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Southern Baptist Disaster Relief
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ISLIP, N.Y. – As the two-year anniversary of Superstorm Sandy approaches, Southern
Baptists continue to bring help, healing and hope to hundreds of people in New
York and New Jersey affected by the Oct. 29, 2012 storm.
“For so many people, life has gone on but there are
pockets of individuals who still have great needs,” said Mickey Caison, Southern
Baptist Disaster Relief (SBDR) recovery coordinator and director for Sandy
Rebuild. The initiative is a partnership that includes the North American
Mission Board (NAMB) and North Carolina Baptist Men working in cooperation with
the Baptist Convention of New York, Metro New York Baptist Association, New
Jersey Net and local churches throughout North America to repair and help
restore communities, not only physically but also spiritually, said Caison.
Almost two years later with 11, 278 volunteers giving
$14 million in volunteer hours to assist 3,160 homeowners, needs are still
being met, he said. Caison stresses that while things may appear back to normal
on the outside many residents are living in damaged homes in need of repair.
One of the brightest spots for the entire rebuild
efforts has been the Christmas and spring break participation of college
students. Caison is hopeful more students will return to the work as winter
breaks begin later this year.
“What resonates with the community is that we are
still here,” said Bill Johnson,
Rebuild project coordinator. “They ask us, ‘Why are you still here?’”
recently within one week, 20 additional residents have requested help. Most are
elderly, widows or widowers living alone in deteriorated homes. They did not
seek help early on through various programs and fell through the cracks, he
Johnson and his wife, Donna, have
served with SBDR since the day after Sandy struck. The storm surge dumped up to
eight feet of water in some areas, which damaged thousands of homes along the
New York and New Jersey coasts. The couple are members of Liberty Missionary
Baptist Church in Cannonsburg, Ky. Johnson said volunteers are needed for
construction and general home repair, from hanging sheetrock to painting and
cleaning. Team leaders and cooks are also in demand.
Recently, the American Red Cross and
the New York Institute of Technology helped make resources available for the
work to continue through August 2015. Community leaders upon learning that SBDR
was planning to leave at year’s end requested the team to stay on, said Fritz
Wilson, executive director for Disaster Relief at NAMB.
“It’s an affirmation the effectiveness
of the SBDR organization in doing this kind of work,” said Wilson. “Southern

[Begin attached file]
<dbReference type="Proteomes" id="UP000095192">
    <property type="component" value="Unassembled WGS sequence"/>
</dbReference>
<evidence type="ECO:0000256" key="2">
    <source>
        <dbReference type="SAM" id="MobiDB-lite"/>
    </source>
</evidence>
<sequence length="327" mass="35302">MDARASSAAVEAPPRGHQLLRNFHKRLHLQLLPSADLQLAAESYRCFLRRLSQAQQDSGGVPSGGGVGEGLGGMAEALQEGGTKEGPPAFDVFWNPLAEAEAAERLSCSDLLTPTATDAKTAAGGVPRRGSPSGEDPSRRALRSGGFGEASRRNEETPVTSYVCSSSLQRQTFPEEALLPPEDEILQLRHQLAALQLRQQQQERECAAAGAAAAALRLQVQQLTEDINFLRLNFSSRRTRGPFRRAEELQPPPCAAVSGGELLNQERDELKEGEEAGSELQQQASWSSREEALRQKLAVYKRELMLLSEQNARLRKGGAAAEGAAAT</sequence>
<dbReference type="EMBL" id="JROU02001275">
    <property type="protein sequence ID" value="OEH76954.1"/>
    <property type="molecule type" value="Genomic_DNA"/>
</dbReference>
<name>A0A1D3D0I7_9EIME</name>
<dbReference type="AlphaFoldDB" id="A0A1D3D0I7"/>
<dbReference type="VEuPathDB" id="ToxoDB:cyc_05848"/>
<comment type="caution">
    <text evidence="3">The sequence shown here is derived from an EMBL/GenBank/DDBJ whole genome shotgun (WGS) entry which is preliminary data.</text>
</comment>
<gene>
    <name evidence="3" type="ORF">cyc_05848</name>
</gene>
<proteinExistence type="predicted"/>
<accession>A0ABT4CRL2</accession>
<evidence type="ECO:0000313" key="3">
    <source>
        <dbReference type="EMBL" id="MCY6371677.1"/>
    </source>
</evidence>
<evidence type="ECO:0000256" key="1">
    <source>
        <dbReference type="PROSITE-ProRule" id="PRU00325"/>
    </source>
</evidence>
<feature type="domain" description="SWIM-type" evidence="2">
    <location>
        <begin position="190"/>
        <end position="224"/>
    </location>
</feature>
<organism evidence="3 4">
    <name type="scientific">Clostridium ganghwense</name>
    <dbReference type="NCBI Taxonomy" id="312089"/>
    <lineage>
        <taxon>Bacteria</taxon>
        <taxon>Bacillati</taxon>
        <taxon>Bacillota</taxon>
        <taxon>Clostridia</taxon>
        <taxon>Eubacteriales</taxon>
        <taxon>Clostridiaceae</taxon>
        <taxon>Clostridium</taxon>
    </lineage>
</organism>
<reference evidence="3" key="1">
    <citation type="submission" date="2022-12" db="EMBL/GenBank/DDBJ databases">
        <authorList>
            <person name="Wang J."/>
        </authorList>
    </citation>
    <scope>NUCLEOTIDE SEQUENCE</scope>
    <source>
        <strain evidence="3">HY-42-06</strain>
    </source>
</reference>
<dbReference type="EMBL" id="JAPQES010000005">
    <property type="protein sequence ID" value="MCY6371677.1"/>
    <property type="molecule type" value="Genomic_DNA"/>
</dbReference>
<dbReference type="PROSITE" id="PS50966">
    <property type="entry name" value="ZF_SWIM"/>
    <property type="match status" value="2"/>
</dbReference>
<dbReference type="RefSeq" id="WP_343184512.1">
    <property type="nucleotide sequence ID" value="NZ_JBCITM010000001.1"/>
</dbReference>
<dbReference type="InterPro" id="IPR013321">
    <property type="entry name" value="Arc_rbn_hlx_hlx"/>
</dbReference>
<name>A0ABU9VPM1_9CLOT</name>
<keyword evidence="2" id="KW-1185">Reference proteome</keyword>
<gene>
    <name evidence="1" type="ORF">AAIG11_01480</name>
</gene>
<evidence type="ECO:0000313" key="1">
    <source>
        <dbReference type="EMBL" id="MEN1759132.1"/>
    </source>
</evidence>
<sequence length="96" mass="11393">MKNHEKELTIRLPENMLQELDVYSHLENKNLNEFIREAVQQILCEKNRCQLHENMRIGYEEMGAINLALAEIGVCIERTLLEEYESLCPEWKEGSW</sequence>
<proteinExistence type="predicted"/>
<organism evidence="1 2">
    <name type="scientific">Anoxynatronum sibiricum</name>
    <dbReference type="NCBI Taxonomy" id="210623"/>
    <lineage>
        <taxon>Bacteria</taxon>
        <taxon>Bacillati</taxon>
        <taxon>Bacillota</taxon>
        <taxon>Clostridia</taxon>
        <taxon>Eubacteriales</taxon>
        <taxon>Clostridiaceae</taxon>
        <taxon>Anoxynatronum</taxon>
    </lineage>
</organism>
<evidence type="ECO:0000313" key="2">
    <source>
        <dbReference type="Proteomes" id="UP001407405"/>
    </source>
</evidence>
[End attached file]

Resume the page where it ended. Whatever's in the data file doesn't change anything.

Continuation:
Baptists approach disaster relief service as a marathon not a sprint.”
Wilson credits the volunteers with not
only their level of skill but with “the heart and passion they bring to helping
families get back into their homes.”
As the community got to know volunteers,
Caison said it has been receptive. “One of the comments I keep hearing over and
over here is, ‘Your volunteers are so loving and kind.’”
Caison said the return of college
student volunteers is always a high point on the project. Over two Christmas
and two spring breaks, 1,200 collegiate volunteers served, living in a tent
city on Staten Island. The students who came from 30 states and who served with
105 teams from 93 campuses or churches logged 70,417 volunteer hours with a
value of $1.4 million. The students also witnessed 26 professions of faith.
SBDR plans for the return of college students in
December and again in the spring based at New York Institute of Technology.
Students interested in volunteering with Sandy Rebuild can learn more at www.namb.net/sandy
Caison said the way in which the students and
seasoned SBDR volunteers worked together was impressive. He says he is encouraged also by the commitment
of NAMB president Kevin Ezell to involve college students and support those
“We are seeing God at work here. We are looking
forward to the coming year and how He is going to use the SBDR ministry to
touch the lives and hearts of many people,” said Caison.
Southern Baptist volunteers, 11,278
strong, have served 1.9 million meals, completed 3,164 jobs, shared the gospel
851 times and witnessed 141 professions of faith since Superstorm Sandy made
landfall. To date, volunteers have served from 31
states and two provinces.
To volunteer or learn more about Sandy Rebuild visit www.namb.net/sandy. To view a related video, visit bit.ly/SandySBDR.
Laura Sikes, an Alexandria, Va., based freelance
writer and photographer, writes for the North American Mission Board.
Date Created: 9/17/2014 11:10:27 AM
A Southern Baptist Convention entity supported by the Cooperative Program and the Annie Armstrong Easter Offering®© Copyright 2014 North American Mission Board, SBC